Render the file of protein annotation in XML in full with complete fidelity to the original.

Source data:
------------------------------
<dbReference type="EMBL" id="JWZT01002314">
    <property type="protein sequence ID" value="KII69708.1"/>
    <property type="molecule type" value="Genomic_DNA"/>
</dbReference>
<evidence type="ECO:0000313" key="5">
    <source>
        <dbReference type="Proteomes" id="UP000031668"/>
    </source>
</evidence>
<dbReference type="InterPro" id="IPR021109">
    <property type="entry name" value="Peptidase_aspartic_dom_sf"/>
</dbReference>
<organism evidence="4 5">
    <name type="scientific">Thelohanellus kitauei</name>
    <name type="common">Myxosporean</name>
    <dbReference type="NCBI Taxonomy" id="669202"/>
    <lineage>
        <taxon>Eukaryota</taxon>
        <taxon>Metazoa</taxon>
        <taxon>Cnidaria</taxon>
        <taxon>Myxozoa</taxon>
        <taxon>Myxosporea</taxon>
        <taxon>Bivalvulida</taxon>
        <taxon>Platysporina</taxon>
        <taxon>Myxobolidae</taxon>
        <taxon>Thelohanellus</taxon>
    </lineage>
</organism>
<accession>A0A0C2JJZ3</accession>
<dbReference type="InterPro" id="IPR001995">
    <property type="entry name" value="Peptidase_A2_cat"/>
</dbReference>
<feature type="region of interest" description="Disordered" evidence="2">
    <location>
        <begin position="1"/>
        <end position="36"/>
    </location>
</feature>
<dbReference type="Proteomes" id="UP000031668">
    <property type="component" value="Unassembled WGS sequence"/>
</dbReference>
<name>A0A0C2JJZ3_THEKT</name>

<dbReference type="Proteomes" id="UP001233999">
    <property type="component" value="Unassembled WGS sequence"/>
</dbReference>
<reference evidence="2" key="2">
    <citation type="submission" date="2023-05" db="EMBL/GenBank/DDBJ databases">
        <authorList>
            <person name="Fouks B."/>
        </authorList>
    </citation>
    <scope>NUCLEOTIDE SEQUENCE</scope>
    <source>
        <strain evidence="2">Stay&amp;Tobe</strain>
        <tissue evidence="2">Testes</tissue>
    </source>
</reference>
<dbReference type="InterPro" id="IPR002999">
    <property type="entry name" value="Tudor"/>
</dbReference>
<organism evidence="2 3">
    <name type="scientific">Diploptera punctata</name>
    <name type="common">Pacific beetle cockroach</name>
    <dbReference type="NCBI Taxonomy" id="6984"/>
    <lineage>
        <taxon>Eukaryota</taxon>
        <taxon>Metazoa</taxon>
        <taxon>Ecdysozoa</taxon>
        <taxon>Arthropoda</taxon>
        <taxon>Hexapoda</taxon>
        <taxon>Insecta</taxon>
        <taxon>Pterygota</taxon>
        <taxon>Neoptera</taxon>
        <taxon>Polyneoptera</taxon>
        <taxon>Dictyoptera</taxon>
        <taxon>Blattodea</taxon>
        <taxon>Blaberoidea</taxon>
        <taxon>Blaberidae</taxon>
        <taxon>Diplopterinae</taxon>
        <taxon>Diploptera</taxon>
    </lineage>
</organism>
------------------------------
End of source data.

<dbReference type="EMBL" id="JWZT01002314">
    <property type="protein sequence ID" value="KII69708.1"/>
    <property type="molecule type" value="Genomic_DNA"/>
</dbReference>
<evidence type="ECO:0000313" key="5">
    <source>
        <dbReference type="Proteomes" id="UP000031668"/>
    </source>
</evidence>
<dbReference type="InterPro" id="IPR021109">
    <property type="entry name" value="Peptidase_aspartic_dom_sf"/>
</dbReference>
<organism evidence="4 5">
    <name type="scientific">Thelohanellus kitauei</name>
    <name type="common">Myxosporean</name>
    <dbReference type="NCBI Taxonomy" id="669202"/>
    <lineage>
        <taxon>Eukaryota</taxon>
        <taxon>Metazoa</taxon>
        <taxon>Cnidaria</taxon>
        <taxon>Myxozoa</taxon>
        <taxon>Myxosporea</taxon>
        <taxon>Bivalvulida</taxon>
        <taxon>Platysporina</taxon>
        <taxon>Myxobolidae</taxon>
        <taxon>Thelohanellus</taxon>
    </lineage>
</organism>
<accession>A0A0C2JJZ3</accession>
<dbReference type="InterPro" id="IPR001995">
    <property type="entry name" value="Peptidase_A2_cat"/>
</dbReference>
<feature type="region of interest" description="Disordered" evidence="2">
    <location>
        <begin position="1"/>
        <end position="36"/>
    </location>
</feature>
<dbReference type="Proteomes" id="UP000031668">
    <property type="component" value="Unassembled WGS sequence"/>
</dbReference>
<name>A0A0C2JJZ3_THEKT</name>

<dbReference type="Proteomes" id="UP001233999">
    <property type="component" value="Unassembled WGS sequence"/>
</dbReference>
<reference evidence="2" key="2">
    <citation type="submission" date="2023-05" db="EMBL/GenBank/DDBJ databases">
        <authorList>
            <person name="Fouks B."/>
        </authorList>
    </citation>
    <scope>NUCLEOTIDE SEQUENCE</scope>
    <source>
        <strain evidence="2">Stay&amp;Tobe</strain>
        <tissue evidence="2">Testes</tissue>
    </source>
</reference>
<dbReference type="InterPro" id="IPR002999">
    <property type="entry name" value="Tudor"/>
</dbReference>
<organism evidence="2 3">
    <name type="scientific">Diploptera punctata</name>
    <name type="common">Pacific beetle cockroach</name>
    <dbReference type="NCBI Taxonomy" id="6984"/>
    <lineage>
        <taxon>Eukaryota</taxon>
        <taxon>Metazoa</taxon>
        <taxon>Ecdysozoa</taxon>
        <taxon>Arthropoda</taxon>
        <taxon>Hexapoda</taxon>
        <taxon>Insecta</taxon>
        <taxon>Pterygota</taxon>
        <taxon>Neoptera</taxon>
        <taxon>Polyneoptera</taxon>
        <taxon>Dictyoptera</taxon>
        <taxon>Blattodea</taxon>
        <taxon>Blaberoidea</taxon>
        <taxon>Blaberidae</taxon>
        <taxon>Diplopterinae</taxon>
        <taxon>Diploptera</taxon>
    </lineage>
</organism>